Since 2008, the Virginia Supreme Court has denied public access to audio recordings of oral arguments.
For the last five years, justices at Virginia's Supreme Court have denied public access to audio recordings of oral arguments. The sessions are recorded, but the audio files are kept secret in a court that also forbids video recording and does not provide transcripts.
Officials in the court's Office of the Executive Secretary even declined our request to be interviewed for this story, sending a written statement explaining that the lack of transparency is a way to shield private conversations justices might have with each other during oral arguments.
Virginia Press Association executive director Ginger Stanley says that's unacceptable.
"I don't believe that new technology should stand in the way of the transparency of the court system," says Stanley.
Gregg Leslie is legal defense director for the Arlington-based Reporters Committee for Freedom of the Press.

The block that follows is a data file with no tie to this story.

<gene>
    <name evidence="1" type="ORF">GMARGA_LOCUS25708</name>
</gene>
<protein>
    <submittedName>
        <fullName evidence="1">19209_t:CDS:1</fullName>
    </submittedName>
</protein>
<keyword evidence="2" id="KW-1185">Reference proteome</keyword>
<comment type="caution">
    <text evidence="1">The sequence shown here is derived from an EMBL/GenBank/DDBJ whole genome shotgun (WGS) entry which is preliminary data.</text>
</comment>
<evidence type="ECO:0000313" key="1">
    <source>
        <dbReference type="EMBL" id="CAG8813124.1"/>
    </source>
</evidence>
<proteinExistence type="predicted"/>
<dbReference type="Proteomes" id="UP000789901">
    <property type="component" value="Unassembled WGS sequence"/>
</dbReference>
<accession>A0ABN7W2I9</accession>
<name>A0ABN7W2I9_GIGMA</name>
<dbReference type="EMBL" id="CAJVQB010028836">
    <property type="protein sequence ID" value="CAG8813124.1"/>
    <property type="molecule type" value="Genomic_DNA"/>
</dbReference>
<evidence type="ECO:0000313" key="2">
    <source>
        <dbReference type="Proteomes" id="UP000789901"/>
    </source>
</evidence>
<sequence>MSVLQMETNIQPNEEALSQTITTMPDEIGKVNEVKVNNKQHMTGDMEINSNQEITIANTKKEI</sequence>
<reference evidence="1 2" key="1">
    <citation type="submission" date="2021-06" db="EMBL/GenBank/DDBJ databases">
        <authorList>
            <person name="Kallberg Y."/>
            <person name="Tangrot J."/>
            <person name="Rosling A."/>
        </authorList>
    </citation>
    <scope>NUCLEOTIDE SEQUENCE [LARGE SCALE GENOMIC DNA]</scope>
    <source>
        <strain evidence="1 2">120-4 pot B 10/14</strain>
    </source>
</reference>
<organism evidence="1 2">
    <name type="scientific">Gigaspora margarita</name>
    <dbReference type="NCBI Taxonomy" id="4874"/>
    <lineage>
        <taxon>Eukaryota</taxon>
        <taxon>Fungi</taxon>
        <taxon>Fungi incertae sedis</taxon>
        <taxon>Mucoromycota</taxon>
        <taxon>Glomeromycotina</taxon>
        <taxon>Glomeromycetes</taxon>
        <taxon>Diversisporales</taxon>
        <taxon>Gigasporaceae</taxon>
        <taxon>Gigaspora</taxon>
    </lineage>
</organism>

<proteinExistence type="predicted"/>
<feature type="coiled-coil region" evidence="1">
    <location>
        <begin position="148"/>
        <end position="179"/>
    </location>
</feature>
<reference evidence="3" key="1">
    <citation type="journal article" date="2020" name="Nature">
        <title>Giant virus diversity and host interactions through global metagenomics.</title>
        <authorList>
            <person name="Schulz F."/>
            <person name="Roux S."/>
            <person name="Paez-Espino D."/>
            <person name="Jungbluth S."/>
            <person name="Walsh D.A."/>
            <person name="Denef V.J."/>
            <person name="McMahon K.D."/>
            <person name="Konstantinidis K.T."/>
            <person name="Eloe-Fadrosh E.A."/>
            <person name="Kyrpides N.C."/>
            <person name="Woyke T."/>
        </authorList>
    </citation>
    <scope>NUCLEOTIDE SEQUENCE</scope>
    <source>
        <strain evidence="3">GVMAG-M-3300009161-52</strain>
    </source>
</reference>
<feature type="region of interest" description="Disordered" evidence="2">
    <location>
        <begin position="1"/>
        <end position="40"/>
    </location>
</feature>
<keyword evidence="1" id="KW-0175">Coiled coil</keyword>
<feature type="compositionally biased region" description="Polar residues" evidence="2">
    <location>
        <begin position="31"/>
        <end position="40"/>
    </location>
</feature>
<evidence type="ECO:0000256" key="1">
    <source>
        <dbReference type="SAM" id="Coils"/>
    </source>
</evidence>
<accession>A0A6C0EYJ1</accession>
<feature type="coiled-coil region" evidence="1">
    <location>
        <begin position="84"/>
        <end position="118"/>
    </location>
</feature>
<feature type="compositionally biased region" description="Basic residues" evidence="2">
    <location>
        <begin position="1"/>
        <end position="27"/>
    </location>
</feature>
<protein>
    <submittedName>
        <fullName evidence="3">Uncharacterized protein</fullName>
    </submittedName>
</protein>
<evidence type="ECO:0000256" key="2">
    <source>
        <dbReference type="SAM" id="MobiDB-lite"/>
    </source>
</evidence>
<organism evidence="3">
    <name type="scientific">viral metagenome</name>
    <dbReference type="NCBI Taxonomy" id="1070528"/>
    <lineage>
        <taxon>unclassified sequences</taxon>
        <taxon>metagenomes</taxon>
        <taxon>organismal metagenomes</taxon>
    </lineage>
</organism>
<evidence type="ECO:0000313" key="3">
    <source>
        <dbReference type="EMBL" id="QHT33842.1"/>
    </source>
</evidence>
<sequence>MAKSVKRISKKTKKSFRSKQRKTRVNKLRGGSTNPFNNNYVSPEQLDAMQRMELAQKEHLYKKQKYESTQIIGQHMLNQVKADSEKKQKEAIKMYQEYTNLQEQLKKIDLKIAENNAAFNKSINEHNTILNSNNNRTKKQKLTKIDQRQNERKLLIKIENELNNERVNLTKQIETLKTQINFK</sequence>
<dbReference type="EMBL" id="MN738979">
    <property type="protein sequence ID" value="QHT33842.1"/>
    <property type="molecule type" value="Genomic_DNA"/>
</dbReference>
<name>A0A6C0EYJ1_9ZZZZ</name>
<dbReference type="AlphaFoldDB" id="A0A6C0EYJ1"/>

"Well, it just seems unnecessary to allow the justices to make private comments like that that don't serve any function in the hearing and use that as an excuse to keep the entire thing confidential."
Some lawyers say the court's decision to block public access is justified. Ed Weiner is a Fairfax County lawyer.
"If a judge leans over to another judge and says something during that oral argument, to me that's part of the deliberation," he says.
But Fairfax County Del. Scott Surovell says the Virginia Supreme Court needs to find a way to fix the problem, or face the potential General Assembly action.
"These cases that the Supreme Court is deciding are some of the most important cases in Virginia, and it's important to have as much sunshine on the public part of that process as possible."
Next month, a panel of the Virginia Freedom of Information Advisory Council will be considering parts of government that are not subject of the Virginia Freedom of Information Act, which includes the state Supreme Court. Leaders with the Virginia Press Association say they will be pressing for more transparency at the Commonwealth's top court.